I think dancing has a larger gap in comparison to the other sectors in the industry. I know so many people that are in dance groups and they’ve done so much work, and I think it’s great. I don’t understand how it’s a bigger market, because there is the same amount of people in each sector. I feel dancing has done really well, for me; I didn’t carry it on for the fact that there was loads of bitchiness in my dance group, but I did lots of things with it. I was a back up dancer for Kele Le Roc; I danced at Hipadrome for showcases and the Streetdance every year. Dancing is still something I would like to do so I can keep up with the latest moves.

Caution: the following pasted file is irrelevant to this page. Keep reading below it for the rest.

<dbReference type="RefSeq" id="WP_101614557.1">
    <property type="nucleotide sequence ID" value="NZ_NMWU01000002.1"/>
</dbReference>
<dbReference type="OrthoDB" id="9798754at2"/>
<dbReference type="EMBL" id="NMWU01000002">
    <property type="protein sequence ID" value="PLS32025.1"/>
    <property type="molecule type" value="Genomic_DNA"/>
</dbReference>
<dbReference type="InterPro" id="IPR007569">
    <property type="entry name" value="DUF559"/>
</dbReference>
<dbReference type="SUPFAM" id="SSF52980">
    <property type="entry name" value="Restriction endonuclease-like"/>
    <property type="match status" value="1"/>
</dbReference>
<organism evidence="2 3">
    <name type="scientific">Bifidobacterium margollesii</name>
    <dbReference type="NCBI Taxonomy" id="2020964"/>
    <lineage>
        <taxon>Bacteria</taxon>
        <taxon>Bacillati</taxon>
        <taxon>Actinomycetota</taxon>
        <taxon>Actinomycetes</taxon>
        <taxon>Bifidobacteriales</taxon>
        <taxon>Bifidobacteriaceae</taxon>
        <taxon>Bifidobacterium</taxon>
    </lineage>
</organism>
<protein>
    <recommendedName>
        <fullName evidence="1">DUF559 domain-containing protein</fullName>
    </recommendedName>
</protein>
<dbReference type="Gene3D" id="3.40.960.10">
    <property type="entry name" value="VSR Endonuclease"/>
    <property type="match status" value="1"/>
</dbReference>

When you were in the midst of the dance scene, did you feel that being an attractive woman in the dance industry made it harder for you, because some people may have preferred you to be a video girl or dance in revealing clothing?
Actually, that opened up another avenue for me. With More Fire Cru’s OI, when I auditioned with my group, we had to dance a whole dance routine to be considered for the video, but when we did the video we were just standing around and bubbling for the whole time. All they wanted was us to wear a flimsy little outfit on the top of a broken down hospital. All the guys came with their Avirex Jackets, hats and scarves, and we had to stand there in our flimsy outfits. You can see in the video how cold it was because they were shots of me wearing a jacket and ones without that I guess the editor didn’t realise. It is really hard being a female in this industry because you have to be stern with people because people will make you do what you don’t want to do.
How did you deal with that, or did embrace that and turn it into modelling?